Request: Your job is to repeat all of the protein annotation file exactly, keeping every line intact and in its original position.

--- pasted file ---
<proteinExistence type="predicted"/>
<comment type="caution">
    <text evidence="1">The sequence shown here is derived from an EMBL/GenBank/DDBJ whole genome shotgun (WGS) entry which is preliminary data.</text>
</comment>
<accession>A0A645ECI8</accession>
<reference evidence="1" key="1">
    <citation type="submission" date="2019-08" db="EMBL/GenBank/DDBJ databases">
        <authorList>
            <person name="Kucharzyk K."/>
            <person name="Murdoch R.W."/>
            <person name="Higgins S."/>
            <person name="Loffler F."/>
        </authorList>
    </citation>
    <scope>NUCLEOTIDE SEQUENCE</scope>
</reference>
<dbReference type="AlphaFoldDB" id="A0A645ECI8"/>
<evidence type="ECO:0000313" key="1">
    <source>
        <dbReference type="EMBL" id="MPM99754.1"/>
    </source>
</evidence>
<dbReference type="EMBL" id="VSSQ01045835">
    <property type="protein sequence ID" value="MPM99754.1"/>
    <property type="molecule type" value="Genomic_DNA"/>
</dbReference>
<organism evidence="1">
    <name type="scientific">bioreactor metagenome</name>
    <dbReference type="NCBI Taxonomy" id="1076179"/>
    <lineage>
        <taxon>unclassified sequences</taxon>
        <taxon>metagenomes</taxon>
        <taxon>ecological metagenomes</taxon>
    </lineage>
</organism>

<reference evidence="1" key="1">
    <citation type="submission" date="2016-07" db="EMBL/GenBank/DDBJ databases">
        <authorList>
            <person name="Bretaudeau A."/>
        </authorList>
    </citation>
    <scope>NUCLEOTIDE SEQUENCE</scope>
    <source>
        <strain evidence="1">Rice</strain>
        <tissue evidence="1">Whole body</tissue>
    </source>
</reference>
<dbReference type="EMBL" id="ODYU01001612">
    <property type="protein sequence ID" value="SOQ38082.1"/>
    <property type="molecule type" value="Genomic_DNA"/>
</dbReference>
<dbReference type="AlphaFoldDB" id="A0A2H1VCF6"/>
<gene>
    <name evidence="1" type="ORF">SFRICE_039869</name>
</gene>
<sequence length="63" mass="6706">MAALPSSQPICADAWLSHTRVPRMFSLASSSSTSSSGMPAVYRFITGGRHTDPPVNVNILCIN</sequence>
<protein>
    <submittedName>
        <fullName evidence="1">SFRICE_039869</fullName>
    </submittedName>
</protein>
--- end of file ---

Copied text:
<proteinExistence type="predicted"/>
<comment type="caution">
    <text evidence="1">The sequence shown here is derived from an EMBL/GenBank/DDBJ whole genome shotgun (WGS) entry which is preliminary data.</text>
</comment>
<accession>A0A645ECI8</accession>
<reference evidence="1" key="1">
    <citation type="submission" date="2019-08" db="EMBL/GenBank/DDBJ databases">
        <authorList>
            <person name="Kucharzyk K."/>
            <person name="Murdoch R.W."/>
            <person name="Higgins S."/>
            <person name="Loffler F."/>
        </authorList>
    </citation>
    <scope>NUCLEOTIDE SEQUENCE</scope>
</reference>
<dbReference type="AlphaFoldDB" id="A0A645ECI8"/>
<evidence type="ECO:0000313" key="1">
    <source>
        <dbReference type="EMBL" id="MPM99754.1"/>
    </source>
</evidence>
<dbReference type="EMBL" id="VSSQ01045835">
    <property type="protein sequence ID" value="MPM99754.1"/>
    <property type="molecule type" value="Genomic_DNA"/>
</dbReference>
<organism evidence="1">
    <name type="scientific">bioreactor metagenome</name>
    <dbReference type="NCBI Taxonomy" id="1076179"/>
    <lineage>
        <taxon>unclassified sequences</taxon>
        <taxon>metagenomes</taxon>
        <taxon>ecological metagenomes</taxon>
    </lineage>
</organism>

<reference evidence="1" key="1">
    <citation type="submission" date="2016-07" db="EMBL/GenBank/DDBJ databases">
        <authorList>
            <person name="Bretaudeau A."/>
        </authorList>
    </citation>
    <scope>NUCLEOTIDE SEQUENCE</scope>
    <source>
        <strain evidence="1">Rice</strain>
        <tissue evidence="1">Whole body</tissue>
    </source>
</reference>
<dbReference type="EMBL" id="ODYU01001612">
    <property type="protein sequence ID" value="SOQ38082.1"/>
    <property type="molecule type" value="Genomic_DNA"/>
</dbReference>
<dbReference type="AlphaFoldDB" id="A0A2H1VCF6"/>
<gene>
    <name evidence="1" type="ORF">SFRICE_039869</name>
</gene>
<sequence length="63" mass="6706">MAALPSSQPICADAWLSHTRVPRMFSLASSSSTSSSGMPAVYRFITGGRHTDPPVNVNILCIN</sequence>
<protein>
    <submittedName>
        <fullName evidence="1">SFRICE_039869</fullName>
    </submittedName>
</protein>